The line is: "Glen Garber had been given his coffee, but was still waiting for an order of chicken nuggets for his daughter, Kelly, when a woman raced into the restaurant screaming that some guy was on fire in the parking lot." Where did it come from? Who knows. But I knew the story was going to involve Glen and his daughter, a couple of very ordinary people. And I knew they were going to get caught up in an extraordinary situation. I wanted a sentence that would combine those elements. The mundane (waiting in line for fast food)  bumping up against the horrific (a man set ablaze). The line just happened. I wrote a few more hundred words, then sent it off to Raymond, who ramped up the mayhem in the next installment. And then we were off.


Sounds like a meeting of the minds that really took flight!
Can't say that one didn't get your adrenalin going.

Finally, let's catch up with Ian Rankin on working with Peter James and the real reason behind the setting of their story....



1. What was it like collaborating with Peter James on In the Nick of Time?
It was fun, as well as challenging. Peter and I have known one another for years. Our biggest problem was how to bring together two quite different cops who work 500 miles apart in different countries! Once we had nailed that, the ride got more comfortable.

2. The characters Roy Grace and John Rebus are like night and day. Was it difficult to create a connection between two very different people?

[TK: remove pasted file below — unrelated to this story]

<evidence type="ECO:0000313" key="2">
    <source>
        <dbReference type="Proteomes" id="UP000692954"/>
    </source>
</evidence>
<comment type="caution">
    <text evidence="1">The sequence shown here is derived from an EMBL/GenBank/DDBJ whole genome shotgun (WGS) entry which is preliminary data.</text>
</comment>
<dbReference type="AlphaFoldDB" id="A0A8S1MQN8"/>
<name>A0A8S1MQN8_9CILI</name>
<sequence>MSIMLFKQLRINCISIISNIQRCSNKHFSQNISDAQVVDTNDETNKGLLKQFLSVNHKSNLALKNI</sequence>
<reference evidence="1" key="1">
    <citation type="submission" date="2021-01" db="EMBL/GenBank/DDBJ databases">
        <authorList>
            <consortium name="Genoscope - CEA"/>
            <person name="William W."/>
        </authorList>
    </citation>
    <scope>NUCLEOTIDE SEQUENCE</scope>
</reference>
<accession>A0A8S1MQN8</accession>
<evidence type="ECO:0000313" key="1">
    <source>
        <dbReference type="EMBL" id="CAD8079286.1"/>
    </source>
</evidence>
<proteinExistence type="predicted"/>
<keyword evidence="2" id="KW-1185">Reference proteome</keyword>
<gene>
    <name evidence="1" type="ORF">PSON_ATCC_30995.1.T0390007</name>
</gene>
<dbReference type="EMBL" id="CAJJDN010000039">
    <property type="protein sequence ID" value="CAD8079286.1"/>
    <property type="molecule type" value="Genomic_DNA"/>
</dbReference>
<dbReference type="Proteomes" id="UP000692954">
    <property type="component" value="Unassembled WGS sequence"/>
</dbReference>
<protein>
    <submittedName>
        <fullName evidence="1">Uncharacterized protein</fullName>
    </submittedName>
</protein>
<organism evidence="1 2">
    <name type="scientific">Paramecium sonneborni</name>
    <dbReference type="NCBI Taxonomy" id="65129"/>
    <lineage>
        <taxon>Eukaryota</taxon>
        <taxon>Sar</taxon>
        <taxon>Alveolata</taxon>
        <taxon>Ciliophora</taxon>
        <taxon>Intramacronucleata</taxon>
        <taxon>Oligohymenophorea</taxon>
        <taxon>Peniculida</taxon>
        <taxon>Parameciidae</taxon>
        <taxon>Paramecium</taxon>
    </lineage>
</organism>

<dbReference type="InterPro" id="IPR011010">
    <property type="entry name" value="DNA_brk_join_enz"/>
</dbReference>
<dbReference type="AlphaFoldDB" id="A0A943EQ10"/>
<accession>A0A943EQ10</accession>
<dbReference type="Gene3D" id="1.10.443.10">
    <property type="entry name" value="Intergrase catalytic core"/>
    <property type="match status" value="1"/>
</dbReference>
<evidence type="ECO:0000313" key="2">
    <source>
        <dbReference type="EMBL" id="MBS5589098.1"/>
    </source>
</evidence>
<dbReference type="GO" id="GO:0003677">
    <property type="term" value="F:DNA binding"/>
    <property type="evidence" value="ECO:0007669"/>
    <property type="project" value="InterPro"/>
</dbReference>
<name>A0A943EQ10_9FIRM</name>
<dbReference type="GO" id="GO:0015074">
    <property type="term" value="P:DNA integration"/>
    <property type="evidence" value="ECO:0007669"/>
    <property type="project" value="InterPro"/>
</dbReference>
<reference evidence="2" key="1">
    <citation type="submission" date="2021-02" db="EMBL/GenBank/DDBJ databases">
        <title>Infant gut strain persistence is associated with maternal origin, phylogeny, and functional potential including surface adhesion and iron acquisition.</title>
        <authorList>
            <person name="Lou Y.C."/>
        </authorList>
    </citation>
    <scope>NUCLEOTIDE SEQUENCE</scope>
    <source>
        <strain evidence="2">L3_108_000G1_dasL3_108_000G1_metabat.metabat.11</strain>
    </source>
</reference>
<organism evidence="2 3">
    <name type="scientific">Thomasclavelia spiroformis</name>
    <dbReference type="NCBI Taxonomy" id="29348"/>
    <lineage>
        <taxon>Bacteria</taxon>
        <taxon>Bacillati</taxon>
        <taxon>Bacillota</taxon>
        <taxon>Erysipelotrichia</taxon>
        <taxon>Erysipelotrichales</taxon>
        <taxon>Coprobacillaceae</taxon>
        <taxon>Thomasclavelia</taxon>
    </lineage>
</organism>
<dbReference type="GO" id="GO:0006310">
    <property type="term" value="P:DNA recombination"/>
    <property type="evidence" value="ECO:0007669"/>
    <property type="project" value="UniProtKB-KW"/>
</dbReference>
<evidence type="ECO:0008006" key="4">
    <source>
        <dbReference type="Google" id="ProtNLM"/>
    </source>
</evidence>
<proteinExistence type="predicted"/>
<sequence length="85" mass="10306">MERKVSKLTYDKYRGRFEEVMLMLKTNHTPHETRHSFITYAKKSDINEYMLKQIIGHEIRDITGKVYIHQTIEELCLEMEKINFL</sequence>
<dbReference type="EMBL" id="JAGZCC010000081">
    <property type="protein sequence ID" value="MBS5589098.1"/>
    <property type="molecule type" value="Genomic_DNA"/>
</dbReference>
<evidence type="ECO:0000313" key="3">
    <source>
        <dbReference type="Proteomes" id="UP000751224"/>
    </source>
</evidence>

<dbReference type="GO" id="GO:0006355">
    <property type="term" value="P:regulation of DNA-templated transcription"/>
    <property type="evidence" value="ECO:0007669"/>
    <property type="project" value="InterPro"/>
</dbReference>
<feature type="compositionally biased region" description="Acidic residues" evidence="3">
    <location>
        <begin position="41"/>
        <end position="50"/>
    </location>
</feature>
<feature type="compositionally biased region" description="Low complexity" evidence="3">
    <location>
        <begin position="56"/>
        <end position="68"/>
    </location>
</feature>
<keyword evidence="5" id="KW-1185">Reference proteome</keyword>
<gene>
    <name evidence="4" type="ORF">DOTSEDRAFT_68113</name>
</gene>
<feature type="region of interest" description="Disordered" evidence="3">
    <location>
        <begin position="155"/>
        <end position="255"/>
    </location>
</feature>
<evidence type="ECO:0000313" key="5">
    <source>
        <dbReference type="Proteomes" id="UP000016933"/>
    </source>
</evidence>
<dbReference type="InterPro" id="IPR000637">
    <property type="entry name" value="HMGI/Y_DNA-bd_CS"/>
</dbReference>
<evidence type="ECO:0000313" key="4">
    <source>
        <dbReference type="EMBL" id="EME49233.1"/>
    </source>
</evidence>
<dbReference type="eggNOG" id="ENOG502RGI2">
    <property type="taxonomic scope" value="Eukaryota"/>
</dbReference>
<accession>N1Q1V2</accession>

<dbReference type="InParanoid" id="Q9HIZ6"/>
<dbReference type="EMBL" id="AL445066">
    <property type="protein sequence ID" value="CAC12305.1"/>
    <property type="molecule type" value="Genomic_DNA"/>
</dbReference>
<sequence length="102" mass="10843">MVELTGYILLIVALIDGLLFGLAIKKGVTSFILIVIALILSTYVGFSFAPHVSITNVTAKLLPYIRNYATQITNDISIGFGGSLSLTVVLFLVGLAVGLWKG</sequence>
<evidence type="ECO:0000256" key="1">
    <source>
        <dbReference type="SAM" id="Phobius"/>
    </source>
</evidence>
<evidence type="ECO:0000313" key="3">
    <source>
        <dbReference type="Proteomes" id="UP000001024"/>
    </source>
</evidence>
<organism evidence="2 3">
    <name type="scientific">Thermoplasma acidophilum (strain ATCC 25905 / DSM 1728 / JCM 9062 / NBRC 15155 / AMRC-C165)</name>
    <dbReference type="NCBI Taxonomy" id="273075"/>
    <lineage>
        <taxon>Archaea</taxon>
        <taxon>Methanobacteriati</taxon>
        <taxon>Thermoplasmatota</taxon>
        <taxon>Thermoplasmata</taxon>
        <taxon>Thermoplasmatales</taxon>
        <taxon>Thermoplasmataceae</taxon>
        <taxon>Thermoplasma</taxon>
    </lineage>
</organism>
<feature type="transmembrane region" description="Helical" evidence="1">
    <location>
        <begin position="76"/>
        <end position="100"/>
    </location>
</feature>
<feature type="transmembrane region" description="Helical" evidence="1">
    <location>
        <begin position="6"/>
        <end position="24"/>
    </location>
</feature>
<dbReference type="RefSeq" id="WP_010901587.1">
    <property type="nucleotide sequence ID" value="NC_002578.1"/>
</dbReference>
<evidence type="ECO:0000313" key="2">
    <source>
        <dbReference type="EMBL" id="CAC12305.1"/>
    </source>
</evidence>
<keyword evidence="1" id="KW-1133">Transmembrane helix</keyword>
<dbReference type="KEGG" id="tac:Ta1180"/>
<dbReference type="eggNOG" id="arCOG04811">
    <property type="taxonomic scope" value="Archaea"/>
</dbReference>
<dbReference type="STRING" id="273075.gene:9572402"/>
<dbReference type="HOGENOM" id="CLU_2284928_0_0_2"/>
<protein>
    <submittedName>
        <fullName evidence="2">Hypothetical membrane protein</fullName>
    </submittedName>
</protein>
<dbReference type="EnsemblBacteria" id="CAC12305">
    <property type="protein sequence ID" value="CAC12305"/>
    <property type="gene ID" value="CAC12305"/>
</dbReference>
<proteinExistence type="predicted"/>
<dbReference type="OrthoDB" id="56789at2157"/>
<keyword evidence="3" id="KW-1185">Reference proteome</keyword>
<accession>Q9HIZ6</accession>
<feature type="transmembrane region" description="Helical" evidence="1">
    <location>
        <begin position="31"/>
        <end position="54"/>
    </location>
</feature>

Rebus and Grace come from different backgrounds, have different philosophies of policing, so we knew they wouldn't exactly be best buddies when they met. But that is always interesting - as a writer you want relationships that provide sparks. Of course, they share one crucial imperative - they want to put away the perpetrators. Doesn't matter where your cops are from or in what ways they differ - they'll have that in common.

3. Explain why you chose Brighton as the setting for the story.
Well, we had to get Rebus to Grace's jurisdiction or vice versa. Brighton made sense because Rebus is a big fan of The Who and in their album Quadrophenia they sing about the fights that used to take place in Brighton in the early 1960s between rival gangs. That gave us the inkling of a plot, and we found a way to make it work!


Gotta love when our interests work themselves into a story.  It's like the author's are sharing just a little something more with their reading audience outside of their creativity by infusing some of themselves into the characters.

Well, that's all she wrote today, but you can find out more by tracking down a copy of this collection at your favorite bookstore or online retailer.  This Q&A was made possible courtesy of Meryl L Moss Media Relations, Inc.  For more information on this title as well as their future promotions, be sure to stop by their official site, visit them at, or follow along on Twitter.  This title is available now via Simon & Schuster, so be on the lookout for it on a bookstore shelf near you...and in the mean time, feel free to click through the links included above!

Until next time...happy reading!